As young people enter the world of work, it is common to take on internships to gain valuable experience. But with such a precarious job market, companies have replaced entry-level jobs with internships, which are often unpaid. We spoke to Maria*, who was an unpaid intern at the Council of Europe, the international human rights organisation in Strasbourg. In the meantime, the European Greens have launched a campaign to end unpaid internships. Are unpaid internships worth it, or best avoided?
The reason I, and many others, chose to apply to an unpaid internship scheme was because I knew that the experience in an international organisation would be significantly insightful, so I was thrilled to receive an offer. Even for an unpaid scheme, selection it was highly competitive. I thought I lacked experience, so it was a nice surprise to receive an offer.
The work varies depending on the department, but some tasks were similar. I had to familiarise myself with my department’s work, and took part in team meetings. I mostly assist my supervisor with administrative tasks, but I was also given other responsibilities such as interviewing staff for projects and creating online content. However, I and my fellow interns often feel that a lot of the time we are left without sufficient work, or that projects we were assigned to end up dismissed and do not come to fruition. The amount of tasks given to interns does not equate to a full-time contract. My team greatly valued and appreciated my work, but on a larger scale, it did not feel as though I have made important contributions, and I was not known by staff outside my small team. As young people, interns are promoted as bringing fresh ideas to the organisation (especially as many staff have worked here for 20+ years). This was emphasised at the beginning of the internship, but in reality, few people cared. My team asked for my opinions, but it is intimidating to suggest something in a room of more experienced staff. Plus, I was working here only for a short amount of time, and for free.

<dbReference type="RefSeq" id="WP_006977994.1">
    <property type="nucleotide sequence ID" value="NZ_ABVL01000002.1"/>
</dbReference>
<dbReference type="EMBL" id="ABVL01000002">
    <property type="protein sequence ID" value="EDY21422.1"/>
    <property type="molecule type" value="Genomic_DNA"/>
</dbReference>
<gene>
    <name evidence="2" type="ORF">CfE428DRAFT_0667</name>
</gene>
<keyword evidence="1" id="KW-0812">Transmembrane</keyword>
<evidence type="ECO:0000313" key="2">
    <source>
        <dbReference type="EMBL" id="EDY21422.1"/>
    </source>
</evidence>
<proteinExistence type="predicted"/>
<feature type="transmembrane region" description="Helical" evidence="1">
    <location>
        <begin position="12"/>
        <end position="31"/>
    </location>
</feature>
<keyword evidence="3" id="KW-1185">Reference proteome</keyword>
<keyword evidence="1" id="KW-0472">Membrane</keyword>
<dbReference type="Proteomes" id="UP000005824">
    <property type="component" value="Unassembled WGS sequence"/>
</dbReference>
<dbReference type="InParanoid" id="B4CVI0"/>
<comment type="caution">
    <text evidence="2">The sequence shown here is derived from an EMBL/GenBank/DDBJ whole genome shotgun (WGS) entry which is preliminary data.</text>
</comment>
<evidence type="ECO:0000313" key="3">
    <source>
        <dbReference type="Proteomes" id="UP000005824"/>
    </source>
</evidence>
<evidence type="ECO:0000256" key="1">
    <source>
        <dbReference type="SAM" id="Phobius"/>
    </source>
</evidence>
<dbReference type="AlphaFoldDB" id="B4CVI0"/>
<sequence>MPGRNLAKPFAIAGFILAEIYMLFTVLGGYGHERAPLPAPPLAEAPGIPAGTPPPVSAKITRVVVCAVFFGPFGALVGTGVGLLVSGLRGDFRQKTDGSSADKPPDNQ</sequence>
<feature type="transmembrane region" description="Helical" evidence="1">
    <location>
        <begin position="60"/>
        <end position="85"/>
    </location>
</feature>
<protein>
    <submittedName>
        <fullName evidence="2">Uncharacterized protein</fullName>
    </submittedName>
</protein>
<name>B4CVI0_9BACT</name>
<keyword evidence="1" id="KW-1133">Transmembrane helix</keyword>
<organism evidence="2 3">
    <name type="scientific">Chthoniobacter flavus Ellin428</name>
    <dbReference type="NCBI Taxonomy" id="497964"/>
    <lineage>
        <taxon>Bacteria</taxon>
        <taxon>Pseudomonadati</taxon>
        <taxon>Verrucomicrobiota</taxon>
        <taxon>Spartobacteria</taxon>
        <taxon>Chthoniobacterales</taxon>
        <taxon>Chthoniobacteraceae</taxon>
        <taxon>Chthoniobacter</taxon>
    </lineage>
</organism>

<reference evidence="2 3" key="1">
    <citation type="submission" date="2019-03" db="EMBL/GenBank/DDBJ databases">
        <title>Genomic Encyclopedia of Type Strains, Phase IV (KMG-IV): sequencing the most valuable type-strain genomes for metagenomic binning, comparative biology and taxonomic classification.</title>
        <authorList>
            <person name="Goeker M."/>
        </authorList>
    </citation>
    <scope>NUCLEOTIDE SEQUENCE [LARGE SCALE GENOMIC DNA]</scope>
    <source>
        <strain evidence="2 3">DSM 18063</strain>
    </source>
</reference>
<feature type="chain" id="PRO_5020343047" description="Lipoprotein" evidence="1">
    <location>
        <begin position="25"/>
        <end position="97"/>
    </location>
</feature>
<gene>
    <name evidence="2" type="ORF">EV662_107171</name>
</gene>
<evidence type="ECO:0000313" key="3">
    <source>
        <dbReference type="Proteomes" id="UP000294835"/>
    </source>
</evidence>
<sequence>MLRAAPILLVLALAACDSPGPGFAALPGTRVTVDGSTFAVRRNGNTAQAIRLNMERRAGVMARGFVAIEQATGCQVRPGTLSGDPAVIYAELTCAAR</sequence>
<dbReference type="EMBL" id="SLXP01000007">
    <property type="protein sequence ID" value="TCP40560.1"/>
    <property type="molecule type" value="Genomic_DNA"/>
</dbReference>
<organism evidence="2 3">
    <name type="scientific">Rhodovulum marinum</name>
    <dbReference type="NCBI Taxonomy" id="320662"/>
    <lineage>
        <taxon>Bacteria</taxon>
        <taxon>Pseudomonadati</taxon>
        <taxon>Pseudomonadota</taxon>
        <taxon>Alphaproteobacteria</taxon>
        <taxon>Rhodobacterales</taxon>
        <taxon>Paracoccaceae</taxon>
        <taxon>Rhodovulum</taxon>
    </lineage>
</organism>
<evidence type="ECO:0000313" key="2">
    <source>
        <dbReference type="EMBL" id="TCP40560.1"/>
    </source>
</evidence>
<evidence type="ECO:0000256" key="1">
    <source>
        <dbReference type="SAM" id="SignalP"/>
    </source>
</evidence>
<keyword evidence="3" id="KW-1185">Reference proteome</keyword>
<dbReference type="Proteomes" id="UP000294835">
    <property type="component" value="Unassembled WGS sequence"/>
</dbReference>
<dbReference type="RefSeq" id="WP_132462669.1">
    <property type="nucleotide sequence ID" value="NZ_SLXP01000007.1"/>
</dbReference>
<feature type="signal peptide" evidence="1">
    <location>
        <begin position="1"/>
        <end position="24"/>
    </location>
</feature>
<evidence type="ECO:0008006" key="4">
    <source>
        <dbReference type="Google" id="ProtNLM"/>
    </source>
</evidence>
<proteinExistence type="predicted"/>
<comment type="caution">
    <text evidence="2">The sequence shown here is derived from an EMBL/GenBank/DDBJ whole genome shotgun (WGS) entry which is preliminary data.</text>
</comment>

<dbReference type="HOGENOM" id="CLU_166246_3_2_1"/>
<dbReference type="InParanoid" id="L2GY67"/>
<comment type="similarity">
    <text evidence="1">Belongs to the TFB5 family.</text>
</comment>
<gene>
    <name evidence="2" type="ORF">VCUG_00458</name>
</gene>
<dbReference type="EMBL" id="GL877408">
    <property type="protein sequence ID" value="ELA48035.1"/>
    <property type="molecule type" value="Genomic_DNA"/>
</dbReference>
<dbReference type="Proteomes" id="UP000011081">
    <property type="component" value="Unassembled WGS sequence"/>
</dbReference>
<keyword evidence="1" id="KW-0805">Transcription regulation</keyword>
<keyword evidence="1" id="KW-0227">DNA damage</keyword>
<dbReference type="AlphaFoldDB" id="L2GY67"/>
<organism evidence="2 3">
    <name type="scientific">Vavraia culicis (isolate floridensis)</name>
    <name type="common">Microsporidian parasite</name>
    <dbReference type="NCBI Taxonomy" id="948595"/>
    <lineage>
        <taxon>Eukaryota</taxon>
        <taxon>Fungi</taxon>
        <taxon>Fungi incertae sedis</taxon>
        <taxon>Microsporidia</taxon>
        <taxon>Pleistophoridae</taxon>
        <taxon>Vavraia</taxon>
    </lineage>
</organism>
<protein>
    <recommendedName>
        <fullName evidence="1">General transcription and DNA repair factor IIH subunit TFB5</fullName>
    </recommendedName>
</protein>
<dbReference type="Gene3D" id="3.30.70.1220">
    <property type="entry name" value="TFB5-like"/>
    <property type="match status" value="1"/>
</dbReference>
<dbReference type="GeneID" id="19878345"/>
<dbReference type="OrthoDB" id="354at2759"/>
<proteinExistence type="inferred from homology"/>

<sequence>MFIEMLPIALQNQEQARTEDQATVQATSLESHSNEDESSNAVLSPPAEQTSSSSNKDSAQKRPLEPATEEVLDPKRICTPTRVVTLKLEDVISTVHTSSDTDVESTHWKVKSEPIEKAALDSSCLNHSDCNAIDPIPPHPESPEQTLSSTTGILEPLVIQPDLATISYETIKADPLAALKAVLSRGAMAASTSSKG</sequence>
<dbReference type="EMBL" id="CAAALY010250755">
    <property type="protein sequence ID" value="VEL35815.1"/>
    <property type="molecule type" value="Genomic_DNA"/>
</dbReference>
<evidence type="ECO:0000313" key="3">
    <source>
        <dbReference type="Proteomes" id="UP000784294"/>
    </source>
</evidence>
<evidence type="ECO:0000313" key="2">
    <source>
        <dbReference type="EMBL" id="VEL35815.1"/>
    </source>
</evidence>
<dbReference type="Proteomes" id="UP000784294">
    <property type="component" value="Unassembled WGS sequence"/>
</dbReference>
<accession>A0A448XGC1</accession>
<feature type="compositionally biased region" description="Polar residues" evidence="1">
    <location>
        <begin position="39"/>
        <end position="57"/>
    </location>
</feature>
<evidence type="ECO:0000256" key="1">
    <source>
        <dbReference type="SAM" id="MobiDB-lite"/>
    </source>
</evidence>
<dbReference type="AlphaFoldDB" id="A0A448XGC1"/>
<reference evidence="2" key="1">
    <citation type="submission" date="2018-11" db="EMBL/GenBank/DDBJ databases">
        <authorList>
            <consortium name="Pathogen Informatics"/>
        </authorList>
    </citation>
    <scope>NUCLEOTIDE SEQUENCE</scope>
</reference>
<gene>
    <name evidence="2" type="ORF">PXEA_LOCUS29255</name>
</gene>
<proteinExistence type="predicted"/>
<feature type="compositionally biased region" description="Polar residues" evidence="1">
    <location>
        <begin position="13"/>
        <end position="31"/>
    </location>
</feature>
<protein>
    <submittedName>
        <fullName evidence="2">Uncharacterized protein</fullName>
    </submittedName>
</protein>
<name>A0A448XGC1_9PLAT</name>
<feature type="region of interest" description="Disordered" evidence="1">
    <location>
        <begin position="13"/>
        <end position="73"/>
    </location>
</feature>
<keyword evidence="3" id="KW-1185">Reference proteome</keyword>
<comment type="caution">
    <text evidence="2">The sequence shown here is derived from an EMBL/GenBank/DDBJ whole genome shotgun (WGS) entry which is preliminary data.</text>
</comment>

If I were to do it again, I would choose to have set expectations about the internship – perhaps by reaching out to previous interns for advice. I did not know how to shape the experience for my own future prospects, or how best to work with my team at the beginning. I simply went with the flow, but there were times I did not know what work I could do, or who to approach to ask for work. However, it is difficult to have expectations about an internship at an organisation you have limited knowledge of.
Despite all this, it has been a worthwhile experience, and the work I was involved in relates to my own personal interests. I know first hand about how an international organisation functions, and I have developed skills and self-confidence for future job prospects. I am proud to have this professional experience after my university studies. It has also been great meeting new people from all over Europe and being in an international atmosphere. There are always events going on in the organisation and the city, so you are never bored.
Yet, it is a basic right to be paid for your work. Providing an income would be less discriminatory towards those from less privileged socio-economic backgrounds, as the city is not cheap to live in. In fact, it is already illegal not to pay your interns in France, but international organisations do not fall under this rule. Perhaps companies can start with providing a form of compensation – transport, food, discounts for cultural/sportive activities, etc. – to support us and show that our input is of value to the organisation.
*In this article a fictional name is used in order to safeguard privacy
The text was collected by Eleanor from the Social Europe Working Group of FYEG.
Europeans at work is a weekly blog initiated by the Social Europe Working Group about work circumstances in Europe. We research structural problems through personal stories.